Based on the figures released yesterday for the second quarter, it looks like businesses continue to replace human beings with machines. According to the Times, "[t]he crucial driver of growth in the second quarter was business investment in such things as office buildings, equipment, and software." Such investment roughly doubled over that of the first quarter.
From the perspective of an individual business, it makes sense to replace a human being with a machine. Machines don't call in sick. They don't get time-and-a-half when you need them to work overtime. Once they're programmed, they just keep doing their jobs the same, dependable way, without getting bored and letting their attention wander. They don't go out for lunch and come back with a couple of beers in them.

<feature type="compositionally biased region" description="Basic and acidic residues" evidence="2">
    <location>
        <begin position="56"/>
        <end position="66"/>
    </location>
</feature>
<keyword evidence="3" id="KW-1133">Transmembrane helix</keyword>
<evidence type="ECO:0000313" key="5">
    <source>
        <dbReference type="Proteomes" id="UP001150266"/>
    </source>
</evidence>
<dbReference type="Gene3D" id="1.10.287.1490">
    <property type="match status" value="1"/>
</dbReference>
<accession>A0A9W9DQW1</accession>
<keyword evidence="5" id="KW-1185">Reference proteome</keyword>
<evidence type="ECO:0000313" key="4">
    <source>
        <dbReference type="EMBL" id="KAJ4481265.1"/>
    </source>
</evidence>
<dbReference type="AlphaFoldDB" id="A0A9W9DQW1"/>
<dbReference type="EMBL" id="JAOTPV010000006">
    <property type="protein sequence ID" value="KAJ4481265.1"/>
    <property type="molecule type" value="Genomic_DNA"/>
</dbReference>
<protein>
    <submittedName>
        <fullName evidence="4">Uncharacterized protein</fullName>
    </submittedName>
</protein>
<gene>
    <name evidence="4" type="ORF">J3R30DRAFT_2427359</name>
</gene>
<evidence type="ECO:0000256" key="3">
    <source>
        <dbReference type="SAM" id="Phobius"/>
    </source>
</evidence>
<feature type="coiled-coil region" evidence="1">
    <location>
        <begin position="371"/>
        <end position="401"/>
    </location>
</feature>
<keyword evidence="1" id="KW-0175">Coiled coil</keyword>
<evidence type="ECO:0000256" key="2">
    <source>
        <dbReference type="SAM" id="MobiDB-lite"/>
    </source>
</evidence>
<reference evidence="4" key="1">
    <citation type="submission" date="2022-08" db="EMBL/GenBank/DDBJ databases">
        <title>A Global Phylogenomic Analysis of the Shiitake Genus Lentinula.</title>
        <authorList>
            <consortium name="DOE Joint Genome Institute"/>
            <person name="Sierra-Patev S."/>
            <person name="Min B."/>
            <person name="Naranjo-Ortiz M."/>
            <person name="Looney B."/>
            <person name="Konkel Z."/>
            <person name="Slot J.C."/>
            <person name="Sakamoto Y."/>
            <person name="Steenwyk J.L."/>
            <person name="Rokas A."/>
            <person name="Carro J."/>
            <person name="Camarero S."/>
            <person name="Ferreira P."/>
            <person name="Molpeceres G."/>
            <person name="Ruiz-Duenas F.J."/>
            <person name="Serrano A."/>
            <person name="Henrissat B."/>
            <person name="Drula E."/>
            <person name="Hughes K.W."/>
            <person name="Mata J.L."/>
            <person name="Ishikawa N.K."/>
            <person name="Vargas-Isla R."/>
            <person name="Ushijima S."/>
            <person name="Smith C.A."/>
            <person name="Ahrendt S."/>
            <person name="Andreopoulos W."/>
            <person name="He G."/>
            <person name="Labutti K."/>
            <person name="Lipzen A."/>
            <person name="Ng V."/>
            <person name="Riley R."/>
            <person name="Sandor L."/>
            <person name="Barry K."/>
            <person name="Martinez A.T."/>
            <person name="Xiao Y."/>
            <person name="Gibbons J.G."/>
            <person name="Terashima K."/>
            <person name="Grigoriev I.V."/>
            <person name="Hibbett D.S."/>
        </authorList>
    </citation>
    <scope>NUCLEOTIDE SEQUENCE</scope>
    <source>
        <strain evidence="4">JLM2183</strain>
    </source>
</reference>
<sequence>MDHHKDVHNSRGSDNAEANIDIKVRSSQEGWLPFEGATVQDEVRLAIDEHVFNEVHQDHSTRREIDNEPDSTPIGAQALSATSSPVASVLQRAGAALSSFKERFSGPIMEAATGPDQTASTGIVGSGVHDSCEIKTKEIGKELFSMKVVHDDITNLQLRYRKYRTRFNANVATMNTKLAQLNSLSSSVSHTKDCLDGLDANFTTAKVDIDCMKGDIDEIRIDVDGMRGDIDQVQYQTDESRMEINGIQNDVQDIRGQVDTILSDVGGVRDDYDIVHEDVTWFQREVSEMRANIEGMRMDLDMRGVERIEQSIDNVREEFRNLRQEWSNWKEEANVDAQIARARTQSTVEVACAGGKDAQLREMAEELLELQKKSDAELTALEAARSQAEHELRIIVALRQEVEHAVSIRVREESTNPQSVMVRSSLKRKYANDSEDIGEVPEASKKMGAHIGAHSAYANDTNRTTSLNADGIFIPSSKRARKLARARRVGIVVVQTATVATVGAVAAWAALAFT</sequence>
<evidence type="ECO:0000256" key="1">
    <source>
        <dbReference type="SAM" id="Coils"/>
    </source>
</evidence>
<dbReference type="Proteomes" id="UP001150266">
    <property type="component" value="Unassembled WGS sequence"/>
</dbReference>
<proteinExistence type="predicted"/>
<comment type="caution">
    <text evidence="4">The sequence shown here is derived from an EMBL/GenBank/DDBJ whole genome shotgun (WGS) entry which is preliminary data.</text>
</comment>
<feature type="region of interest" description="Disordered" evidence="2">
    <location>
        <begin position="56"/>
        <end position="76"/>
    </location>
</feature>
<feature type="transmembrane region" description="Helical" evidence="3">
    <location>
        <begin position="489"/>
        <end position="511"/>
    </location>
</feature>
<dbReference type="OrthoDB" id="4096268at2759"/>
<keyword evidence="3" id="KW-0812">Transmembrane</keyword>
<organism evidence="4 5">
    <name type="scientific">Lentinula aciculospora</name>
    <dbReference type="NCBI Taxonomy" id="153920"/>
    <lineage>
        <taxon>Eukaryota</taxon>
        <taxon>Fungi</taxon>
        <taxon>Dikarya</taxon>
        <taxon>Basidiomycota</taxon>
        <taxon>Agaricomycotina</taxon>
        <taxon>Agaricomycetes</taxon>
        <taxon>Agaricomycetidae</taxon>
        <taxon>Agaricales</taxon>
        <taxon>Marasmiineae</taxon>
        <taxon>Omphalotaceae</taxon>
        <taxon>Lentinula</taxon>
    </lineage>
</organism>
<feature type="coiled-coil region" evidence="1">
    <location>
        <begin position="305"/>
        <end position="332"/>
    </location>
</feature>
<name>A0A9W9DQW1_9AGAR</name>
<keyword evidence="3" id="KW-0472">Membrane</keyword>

The drawback of machines, though, is that they don't buy anything. They may create a little demand for energy, spare parts and updated software, but they don't drink Pepsi or eat Froot Loops or wear Levis or talk on cell phones. As consumers go, machines are very limited.
The more of our production done by machines, the less consumption done by our human beings. No wonder the money men are so concerned about our trade imbalance. They're going to have to sell a whole lot of their shit to foreigners because fewer and fewer Americans will have the jobs they need to earn the money they need to buy it.